Tobin White studies the use of technology in teaching and learning mathematics. He has a particular interest in using mobile computing to support novel approaches to engaging learners with STEM content and practices. Using a design-based research approach, he develops collaborative problem-solving tools and activities in order to investigate intersections between conceptual and social dimensions of learning.


Melissa Sommerfeld Gresalfi  Indiana University

Leveraging technologies to create opportunities to learn

Dr. Gresalfi's presentation will share research findings from projects that situate mathematical problem solving in the interactive digital context of video games. She will discuss how embedding disciplinary content into contexts serves a purpose beyond simply providing “relevance” for disciplinary work. Instead, when well designed, contexts can push back on students’ understanding because considering the usefulness, impact, or significance of particular tools on outcomes can actually shape one’s understanding of how and why a particular concept works. This talk will explore how curricular designs can embed content in contexts in ways that push back on students thinking by providing feedback about their thinking and reasoning, and share findings about student engagement in these contexts.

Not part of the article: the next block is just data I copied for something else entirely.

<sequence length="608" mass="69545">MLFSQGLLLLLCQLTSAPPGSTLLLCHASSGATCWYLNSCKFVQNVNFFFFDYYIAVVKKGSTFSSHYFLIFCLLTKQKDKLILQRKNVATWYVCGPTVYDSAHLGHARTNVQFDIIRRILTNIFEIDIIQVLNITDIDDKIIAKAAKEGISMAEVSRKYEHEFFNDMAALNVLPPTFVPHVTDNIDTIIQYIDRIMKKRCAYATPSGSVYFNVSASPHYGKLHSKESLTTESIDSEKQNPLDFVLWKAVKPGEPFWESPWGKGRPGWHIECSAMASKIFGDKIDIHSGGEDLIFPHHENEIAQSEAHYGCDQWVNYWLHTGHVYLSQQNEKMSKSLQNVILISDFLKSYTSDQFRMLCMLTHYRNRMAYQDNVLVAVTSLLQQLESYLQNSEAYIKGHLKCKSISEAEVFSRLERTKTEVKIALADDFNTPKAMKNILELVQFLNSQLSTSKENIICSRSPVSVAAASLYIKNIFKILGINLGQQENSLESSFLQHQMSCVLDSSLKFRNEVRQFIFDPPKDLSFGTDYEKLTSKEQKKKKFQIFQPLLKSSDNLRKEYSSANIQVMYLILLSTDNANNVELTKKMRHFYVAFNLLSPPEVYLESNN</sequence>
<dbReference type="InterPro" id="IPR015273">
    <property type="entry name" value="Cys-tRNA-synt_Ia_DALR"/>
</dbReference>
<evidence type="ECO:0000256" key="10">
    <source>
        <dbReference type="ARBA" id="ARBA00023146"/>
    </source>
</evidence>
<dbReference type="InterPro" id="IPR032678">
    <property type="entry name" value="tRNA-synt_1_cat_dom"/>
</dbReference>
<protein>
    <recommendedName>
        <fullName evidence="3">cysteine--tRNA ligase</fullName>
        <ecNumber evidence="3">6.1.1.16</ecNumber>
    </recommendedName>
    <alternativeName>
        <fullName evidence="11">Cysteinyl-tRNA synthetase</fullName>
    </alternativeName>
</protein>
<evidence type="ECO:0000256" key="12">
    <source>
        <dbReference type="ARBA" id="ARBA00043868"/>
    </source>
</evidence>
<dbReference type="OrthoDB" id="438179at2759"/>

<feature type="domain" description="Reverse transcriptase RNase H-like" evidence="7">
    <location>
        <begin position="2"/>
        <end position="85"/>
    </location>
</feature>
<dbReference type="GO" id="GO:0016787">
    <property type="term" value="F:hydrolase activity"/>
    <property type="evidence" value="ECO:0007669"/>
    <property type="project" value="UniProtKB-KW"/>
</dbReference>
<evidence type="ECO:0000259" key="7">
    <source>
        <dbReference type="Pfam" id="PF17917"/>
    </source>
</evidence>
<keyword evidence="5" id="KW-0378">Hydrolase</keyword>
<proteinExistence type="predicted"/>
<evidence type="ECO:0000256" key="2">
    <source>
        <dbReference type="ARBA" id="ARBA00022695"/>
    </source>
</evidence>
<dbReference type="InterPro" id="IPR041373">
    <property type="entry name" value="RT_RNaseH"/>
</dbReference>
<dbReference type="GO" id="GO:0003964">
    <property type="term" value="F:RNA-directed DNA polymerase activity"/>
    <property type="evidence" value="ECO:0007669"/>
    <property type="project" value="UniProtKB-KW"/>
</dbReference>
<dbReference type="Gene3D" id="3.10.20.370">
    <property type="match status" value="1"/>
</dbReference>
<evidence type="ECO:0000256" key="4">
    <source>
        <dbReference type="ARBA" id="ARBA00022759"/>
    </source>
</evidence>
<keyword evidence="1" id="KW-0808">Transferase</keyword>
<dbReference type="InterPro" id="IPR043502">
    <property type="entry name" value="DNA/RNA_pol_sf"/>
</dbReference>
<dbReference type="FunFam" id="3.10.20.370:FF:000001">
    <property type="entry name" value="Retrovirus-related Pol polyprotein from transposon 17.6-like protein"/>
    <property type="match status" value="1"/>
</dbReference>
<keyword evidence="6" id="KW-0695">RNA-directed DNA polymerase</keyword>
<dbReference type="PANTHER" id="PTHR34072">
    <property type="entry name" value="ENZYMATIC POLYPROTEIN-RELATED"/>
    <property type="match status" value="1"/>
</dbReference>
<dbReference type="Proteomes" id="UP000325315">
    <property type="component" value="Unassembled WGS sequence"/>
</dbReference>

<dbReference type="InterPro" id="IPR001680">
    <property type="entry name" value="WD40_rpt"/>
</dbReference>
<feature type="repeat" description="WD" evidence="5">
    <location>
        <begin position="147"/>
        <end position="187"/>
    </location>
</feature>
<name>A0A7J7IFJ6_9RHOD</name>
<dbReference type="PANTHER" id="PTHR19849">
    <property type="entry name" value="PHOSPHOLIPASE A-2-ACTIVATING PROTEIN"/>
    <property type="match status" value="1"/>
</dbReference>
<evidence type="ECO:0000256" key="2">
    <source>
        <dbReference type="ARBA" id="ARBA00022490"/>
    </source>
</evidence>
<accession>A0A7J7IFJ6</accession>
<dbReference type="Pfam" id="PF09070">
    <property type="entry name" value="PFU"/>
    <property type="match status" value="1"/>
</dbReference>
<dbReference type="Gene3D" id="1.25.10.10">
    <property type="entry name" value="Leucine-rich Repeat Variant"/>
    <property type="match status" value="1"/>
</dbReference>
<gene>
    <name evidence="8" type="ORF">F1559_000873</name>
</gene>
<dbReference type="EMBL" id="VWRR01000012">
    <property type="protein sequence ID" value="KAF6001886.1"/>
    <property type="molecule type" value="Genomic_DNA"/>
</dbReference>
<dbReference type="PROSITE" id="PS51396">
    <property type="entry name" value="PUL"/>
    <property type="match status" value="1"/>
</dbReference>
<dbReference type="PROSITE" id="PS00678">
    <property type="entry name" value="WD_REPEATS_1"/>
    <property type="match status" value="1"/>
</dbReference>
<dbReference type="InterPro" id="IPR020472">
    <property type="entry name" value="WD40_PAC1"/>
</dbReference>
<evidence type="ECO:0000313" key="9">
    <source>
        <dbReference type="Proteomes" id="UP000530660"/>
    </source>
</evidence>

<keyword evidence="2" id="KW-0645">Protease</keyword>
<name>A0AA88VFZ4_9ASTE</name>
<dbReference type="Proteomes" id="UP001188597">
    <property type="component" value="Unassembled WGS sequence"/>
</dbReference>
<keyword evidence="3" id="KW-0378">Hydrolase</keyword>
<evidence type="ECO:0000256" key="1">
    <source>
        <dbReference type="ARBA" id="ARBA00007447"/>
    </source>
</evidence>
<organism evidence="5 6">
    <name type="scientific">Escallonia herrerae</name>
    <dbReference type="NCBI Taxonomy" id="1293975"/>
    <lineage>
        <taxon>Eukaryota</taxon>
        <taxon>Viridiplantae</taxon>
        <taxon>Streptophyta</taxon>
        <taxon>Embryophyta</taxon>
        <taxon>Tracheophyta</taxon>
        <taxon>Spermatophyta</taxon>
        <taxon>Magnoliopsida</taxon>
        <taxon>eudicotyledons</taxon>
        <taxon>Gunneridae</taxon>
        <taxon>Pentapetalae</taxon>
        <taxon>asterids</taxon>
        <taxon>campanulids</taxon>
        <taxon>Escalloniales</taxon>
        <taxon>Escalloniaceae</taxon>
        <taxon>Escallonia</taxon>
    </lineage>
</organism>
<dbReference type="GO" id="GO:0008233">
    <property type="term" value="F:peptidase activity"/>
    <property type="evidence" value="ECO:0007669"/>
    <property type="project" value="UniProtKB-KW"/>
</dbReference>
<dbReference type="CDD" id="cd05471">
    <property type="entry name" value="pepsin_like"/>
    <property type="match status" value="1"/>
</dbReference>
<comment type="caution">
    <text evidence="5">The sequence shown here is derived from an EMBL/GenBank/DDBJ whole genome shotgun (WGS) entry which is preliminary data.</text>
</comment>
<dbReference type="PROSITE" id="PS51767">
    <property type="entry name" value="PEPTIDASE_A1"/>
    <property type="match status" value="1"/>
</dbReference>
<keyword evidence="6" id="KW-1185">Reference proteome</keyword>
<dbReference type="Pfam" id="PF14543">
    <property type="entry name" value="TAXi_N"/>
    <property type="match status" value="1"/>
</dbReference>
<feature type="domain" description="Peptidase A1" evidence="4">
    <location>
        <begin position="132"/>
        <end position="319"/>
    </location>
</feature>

Erica Rosenfeld Halverson  University of Wisconsin-Madison

Designing for the new literacies:
Artistic production as a model for teaching and learning in the 21st Century